## Using python to create an average out of a list of times

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I have a huge list of times (HH:MM:SS) and I know that if I wanted to create an average I could separate the Hours, Seconds, and Minutes and average each one and then concatenate them back together. However I feel that there must be a better way to do that. Does anyone know of a better way to do this?

Thanks!

You don't want to "average" times on hours, minutes and seconds this way:

00:59:00 01:01:00

average clearly to `01:00:00`

, but not with the logic you presented.

Instead convert all your time intervals into seconds, calculate the average and convert back to `HH:MM:SS`

.

00:59:00 -> 3540 seconds 01:01:00 -> 3660 seconds ============ average: 3600 seconds converted to HH:MM:SS -> 01:00:00

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Here is one possible implementation of the answer by @eumiro, but this logic only works if these are durations, not times, as pointed out by @lazyr:

from datetime import timedelta times = ['00:58:00','00:59:00','01:00:00','01:01:00','01:02:00'] print(str(timedelta(seconds=sum(map(lambda f: int(f[0])*3600 + int(f[1])*60 + int(f[2]), map(lambda f: f.split(':'), times)))/len(times))))

Also thanks to a post by @SilentGhost, and a post by @Herms

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There's a problem with converting to seconds since midnight and averaging. If you do that with 23:50 and 00:10 you get 12:00 when what you want it 00:00.

A better approach is to average the angles.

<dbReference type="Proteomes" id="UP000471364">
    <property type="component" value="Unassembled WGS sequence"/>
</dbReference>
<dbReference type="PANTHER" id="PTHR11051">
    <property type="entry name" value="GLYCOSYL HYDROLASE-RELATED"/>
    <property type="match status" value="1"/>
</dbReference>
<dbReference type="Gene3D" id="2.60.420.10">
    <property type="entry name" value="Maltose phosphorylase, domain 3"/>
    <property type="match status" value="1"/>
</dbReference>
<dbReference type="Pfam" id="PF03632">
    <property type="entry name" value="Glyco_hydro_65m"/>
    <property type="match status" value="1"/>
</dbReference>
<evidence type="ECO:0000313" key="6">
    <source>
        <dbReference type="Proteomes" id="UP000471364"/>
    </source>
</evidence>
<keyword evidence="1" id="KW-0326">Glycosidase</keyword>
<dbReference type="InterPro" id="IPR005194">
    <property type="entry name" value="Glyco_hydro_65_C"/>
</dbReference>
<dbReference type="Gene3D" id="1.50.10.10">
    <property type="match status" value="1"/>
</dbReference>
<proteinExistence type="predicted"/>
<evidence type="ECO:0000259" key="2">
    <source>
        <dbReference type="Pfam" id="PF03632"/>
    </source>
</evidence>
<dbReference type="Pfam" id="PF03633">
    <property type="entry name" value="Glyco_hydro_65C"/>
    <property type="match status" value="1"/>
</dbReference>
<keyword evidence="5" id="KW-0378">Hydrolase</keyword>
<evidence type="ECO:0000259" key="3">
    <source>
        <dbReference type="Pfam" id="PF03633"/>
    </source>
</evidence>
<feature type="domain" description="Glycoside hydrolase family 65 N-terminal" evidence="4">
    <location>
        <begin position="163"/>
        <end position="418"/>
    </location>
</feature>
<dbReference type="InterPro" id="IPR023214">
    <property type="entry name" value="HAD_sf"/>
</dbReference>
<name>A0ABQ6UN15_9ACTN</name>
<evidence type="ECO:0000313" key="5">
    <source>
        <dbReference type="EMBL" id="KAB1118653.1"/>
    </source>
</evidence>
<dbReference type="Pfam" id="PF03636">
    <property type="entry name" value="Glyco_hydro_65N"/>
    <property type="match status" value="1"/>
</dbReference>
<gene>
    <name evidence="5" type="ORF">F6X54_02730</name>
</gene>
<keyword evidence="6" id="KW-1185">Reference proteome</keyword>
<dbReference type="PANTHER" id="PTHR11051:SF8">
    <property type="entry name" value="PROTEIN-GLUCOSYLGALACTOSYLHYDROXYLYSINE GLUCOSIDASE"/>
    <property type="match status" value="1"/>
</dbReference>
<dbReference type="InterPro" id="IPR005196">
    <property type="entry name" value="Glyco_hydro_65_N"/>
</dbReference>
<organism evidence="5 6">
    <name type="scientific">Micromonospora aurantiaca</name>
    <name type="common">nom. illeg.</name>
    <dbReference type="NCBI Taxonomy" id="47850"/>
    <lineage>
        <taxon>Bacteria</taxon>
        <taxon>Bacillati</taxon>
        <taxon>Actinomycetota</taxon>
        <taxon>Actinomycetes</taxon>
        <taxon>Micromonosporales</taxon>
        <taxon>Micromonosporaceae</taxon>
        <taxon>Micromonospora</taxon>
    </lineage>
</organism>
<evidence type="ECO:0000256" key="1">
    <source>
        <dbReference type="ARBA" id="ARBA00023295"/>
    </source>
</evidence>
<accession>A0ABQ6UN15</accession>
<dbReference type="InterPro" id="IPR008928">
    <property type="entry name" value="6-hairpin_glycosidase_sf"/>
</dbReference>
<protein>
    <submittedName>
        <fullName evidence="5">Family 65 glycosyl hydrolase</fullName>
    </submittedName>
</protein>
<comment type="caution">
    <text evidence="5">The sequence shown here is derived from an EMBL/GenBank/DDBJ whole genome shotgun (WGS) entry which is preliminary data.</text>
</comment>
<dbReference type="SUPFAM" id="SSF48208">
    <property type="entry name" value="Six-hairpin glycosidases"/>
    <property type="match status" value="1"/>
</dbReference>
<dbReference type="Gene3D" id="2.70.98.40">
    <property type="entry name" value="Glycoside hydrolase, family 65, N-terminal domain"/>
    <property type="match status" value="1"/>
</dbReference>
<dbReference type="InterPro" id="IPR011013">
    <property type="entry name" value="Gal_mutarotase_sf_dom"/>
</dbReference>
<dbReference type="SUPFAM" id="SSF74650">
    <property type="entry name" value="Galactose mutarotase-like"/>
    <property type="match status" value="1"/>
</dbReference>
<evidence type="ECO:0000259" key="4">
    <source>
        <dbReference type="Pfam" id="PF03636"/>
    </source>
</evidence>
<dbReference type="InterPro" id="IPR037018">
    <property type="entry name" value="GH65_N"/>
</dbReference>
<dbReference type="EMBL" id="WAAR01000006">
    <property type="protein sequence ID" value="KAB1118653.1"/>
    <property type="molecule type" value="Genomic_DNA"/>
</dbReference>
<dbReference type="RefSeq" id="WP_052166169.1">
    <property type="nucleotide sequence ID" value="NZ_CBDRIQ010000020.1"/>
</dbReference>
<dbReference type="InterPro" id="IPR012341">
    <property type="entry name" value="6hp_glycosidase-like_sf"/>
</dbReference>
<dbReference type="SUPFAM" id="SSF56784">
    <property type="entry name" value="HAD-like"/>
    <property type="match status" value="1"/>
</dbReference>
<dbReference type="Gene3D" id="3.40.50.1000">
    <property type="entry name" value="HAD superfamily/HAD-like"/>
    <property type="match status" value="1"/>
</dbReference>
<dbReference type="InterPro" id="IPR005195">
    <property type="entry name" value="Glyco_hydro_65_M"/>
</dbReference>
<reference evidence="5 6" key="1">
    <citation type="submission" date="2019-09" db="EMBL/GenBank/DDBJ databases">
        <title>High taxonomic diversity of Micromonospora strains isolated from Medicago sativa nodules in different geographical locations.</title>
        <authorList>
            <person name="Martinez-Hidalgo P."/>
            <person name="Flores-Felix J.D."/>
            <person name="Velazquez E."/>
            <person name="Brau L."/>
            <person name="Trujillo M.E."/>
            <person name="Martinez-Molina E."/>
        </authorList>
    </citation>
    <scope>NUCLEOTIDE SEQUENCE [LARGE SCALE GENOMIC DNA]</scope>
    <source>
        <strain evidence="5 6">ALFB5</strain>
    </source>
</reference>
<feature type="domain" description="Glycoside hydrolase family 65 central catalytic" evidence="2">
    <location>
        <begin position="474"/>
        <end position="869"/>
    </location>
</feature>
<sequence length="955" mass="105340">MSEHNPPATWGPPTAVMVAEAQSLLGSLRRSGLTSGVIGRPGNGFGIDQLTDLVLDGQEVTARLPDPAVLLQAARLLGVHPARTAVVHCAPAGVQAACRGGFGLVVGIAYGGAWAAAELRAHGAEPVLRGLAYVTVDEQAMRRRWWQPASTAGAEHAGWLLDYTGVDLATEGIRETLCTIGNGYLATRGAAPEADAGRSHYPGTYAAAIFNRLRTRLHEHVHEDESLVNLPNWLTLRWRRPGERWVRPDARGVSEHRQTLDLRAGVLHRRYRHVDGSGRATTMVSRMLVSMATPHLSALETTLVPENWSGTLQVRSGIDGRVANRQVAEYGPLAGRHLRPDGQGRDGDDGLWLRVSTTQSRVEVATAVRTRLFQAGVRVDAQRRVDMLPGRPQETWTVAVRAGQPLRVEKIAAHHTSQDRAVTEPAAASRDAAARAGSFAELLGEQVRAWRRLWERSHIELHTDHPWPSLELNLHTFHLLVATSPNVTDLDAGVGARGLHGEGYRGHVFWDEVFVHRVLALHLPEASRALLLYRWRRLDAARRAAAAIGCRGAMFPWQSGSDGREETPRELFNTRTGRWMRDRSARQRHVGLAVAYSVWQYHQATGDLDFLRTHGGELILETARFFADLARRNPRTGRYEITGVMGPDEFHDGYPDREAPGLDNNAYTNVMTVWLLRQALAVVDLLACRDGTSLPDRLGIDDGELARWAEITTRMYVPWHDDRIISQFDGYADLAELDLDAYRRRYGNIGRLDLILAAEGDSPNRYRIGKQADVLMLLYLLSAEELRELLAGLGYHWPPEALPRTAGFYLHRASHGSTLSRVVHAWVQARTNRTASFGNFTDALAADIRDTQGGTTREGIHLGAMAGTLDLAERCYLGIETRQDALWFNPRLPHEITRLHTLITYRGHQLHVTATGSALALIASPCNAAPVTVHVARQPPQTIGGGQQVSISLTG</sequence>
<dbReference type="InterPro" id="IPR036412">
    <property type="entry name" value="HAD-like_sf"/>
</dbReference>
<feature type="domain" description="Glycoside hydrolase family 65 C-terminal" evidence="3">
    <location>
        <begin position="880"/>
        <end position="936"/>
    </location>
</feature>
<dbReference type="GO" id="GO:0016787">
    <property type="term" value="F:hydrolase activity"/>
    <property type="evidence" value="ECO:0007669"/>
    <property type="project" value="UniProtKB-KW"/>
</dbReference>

import datetime import math import numpy def datetime_to_radians(x): # radians are calculated using a 24-hour circle, not 12-hour, starting at north and moving clockwise time_of_day = x.time() seconds_from_midnight = 3600 * time_of_day.hour + 60 * time_of_day.minute + time_of_day.second radians = float(seconds_from_midnight) / float(12 * 60 * 60) * 2.0 * math.pi return radians def average_angle(angles): # angles measured in radians x_sum = numpy.sum([math.sin(x) for x in angles]) y_sum = numpy.sum([math.cos(x) for x in angles]) x_mean = x_sum / float(len(angles)) y_mean = y_sum / float(len(angles)) return numpy.arctan2(x_mean, y_mean) def radians_to_time_of_day(x): # radians are measured clockwise from north and represent time in a 24-hour circle seconds_from_midnight = int(float(x) / (2.0 * math.pi) * 12.0 * 60.0 * 60.0) hour = seconds_from_midnight / 3600 minute = (seconds_from_midnight % 3600) / 60 second = seconds_from_midnight % 60 return datetime.time(hour, minute, second) def average_times_of_day(x): # input datetime.datetime array and output datetime.time value angles = [datetime_to_radians(y) for y in x] avg_angle = average_angle(angles) return radians_to_time_of_day(avg_angle) average_times_of_day([datetime.datetime(2017, 6, 9, 0, 10), datetime.datetime(2017, 6, 9, 0, 20)]) # datetime.time(0, 15) average_times_of_day([datetime.datetime(2017, 6, 9, 23, 50), datetime.datetime(2017, 6, 9, 0, 10)]) # datetime.time(0, 0)